Sunday, October 17, 2010

Review: Aakrosh

Director: Priyadarshan

Starring: Ajay Devgn, Akshaye Khanna, Bipasha Basu, Paresh Rawal, Reema Sen

Rating: * * 1/2

The problem with director Priyadarshan’s recent films is that though they’ve seldom been outrightly bad, they’ve also stopped being interesting altogether. Like a practised old hand who has a certain proficiency, but too fatigued to try anything new, Priyan clearly has been making Hindi films out of habit for a while. Whether Billu or De Dana Dan or Bum Bumm Bole, all have been passable at best.His latest, Aakrosh is the most serious film Priyan has attempted in a while. And thankfully, the maker has opted for some fresh faces. Also, unlike what he is notorious for, Priyan has chosen an authentic location this time, and not tried to pass off some place in South India as a crime-ridden North Indian town. The setting is real, and cinematographer S Tirru captures the Hindi heartland well, adding the requisite atmospheric depth and texture to the narrative. The other highlight is to see Akshaye Khanna and Ajay Devgn teaming up once again after Deewangi years ago. The script itself does not allow anything spectacular to emerge out of this pairing, but these two talented actors at least ensure that the proceedings don’t dip too much.

The story is heavily inspired from the Oscar nominated, Mississippi Burning, which was about two FBI officers who go to investigate a case involving the disappearance of some civil rights activists. A hard-hitting drama, it captured up close the issue of racism and the tragic plight of African-Americans. In Aakrosh, the issue of racism has been turned into casteism that has led to several appalling incidents like honour killing in places like UP and Bihar. It’s not a bad subject to adapt, and for some time, the film stays on course. But too many filmy flourishes with loud scenes and unidimensional characters dilute the realistic tone and essential seriousness of the subject.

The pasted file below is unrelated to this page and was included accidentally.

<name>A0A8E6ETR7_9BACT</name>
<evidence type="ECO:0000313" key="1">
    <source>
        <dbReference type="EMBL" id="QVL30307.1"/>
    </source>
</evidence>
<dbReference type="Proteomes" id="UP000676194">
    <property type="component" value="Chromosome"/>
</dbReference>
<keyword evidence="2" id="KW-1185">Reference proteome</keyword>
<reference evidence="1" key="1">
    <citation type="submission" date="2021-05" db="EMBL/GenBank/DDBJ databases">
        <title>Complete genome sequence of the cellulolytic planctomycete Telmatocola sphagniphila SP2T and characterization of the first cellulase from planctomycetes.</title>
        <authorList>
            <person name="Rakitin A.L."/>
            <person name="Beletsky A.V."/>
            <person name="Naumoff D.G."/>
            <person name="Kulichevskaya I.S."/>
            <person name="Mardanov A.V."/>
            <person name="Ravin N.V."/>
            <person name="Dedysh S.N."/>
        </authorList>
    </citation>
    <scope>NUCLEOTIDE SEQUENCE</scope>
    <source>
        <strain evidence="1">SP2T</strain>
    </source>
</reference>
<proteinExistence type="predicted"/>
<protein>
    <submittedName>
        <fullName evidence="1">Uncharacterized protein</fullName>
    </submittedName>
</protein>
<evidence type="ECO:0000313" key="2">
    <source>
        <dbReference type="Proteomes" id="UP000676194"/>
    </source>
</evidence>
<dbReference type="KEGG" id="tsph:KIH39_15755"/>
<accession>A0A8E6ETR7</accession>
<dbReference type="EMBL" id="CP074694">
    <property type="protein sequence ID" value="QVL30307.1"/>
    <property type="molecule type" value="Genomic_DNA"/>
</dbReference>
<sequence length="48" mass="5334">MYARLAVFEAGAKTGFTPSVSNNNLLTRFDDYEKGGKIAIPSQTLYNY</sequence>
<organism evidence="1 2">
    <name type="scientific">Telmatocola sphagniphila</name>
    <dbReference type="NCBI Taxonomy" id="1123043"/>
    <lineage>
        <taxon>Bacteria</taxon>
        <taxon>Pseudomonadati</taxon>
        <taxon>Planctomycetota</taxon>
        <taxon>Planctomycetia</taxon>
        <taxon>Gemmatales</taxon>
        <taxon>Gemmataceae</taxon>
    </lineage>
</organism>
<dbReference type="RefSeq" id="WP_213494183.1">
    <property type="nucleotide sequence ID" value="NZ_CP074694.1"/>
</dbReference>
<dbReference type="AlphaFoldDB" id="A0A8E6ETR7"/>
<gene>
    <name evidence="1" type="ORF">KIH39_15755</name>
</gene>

Siddharth Chaturvedi (Akshaye Khanna) and Pratap Kumar (Devgn) are two CBI officers given the charge of investigating a case, wherein three medical students have gone missing from Delhi. Both land up in a lawless North-Indian town, infested with goons and corrupt policemen. The chief perpetrator here is Ajatshatru Singh (Paresh Rawal). He does not co-operate with the CBI officers, and along with a local rogue group, tries to derail the investigation at every point. The whole system seems hand in glove, and both Siddharth and Pratap have several narrow escapes. There’s an inane plot involving Bipasha Basu, as Paresh Rawal’s wife, who gets slapped and kicked around by him. Then in a flashback, you see her with Devgn wearing skimpy outfits. The sub-plot makes no sense, and Bipasha is painfully unconvincing in her two bit role.

There are sporadic moments of thrill and drama, and the dialogues are good. Ajay Devgn and Akshaye Khanna look fresh and give their best shot. Yet, the narrative is neither layered nor incisive. There is a general lack of subtlety that takes away from the credibility of the proceedings. The policemen are not just inept and corrupt — they are also murderers and womanisers. Ditto with the local politicians. There’s not even a good-natured quirk in any of them to distract from their jet black characterisation.

In the end, the film looks a bit under researched and unimaginative.

The title is borrowed from the Govind Nihilani directed, Om Puri starrer that was one of the most grim films of the art film movement in the ’80s. If Priyan’s Aakrosh hoped to be anything like that, it’s obviously not. However, for those who don’t mind actioners, steeped in over-the-top drama, it’s not a bad deal either.


Anonymous rooney said...

saw the movie, recently it works for me :-)

love such movies, just hope that they had improved procedure of cbi, as i am following the cbi case of amit shah closely as spectator inb Guj High Court.

3.5/5 and recommended from my end.

ps- they should have taken a yougster star for khannas role imo

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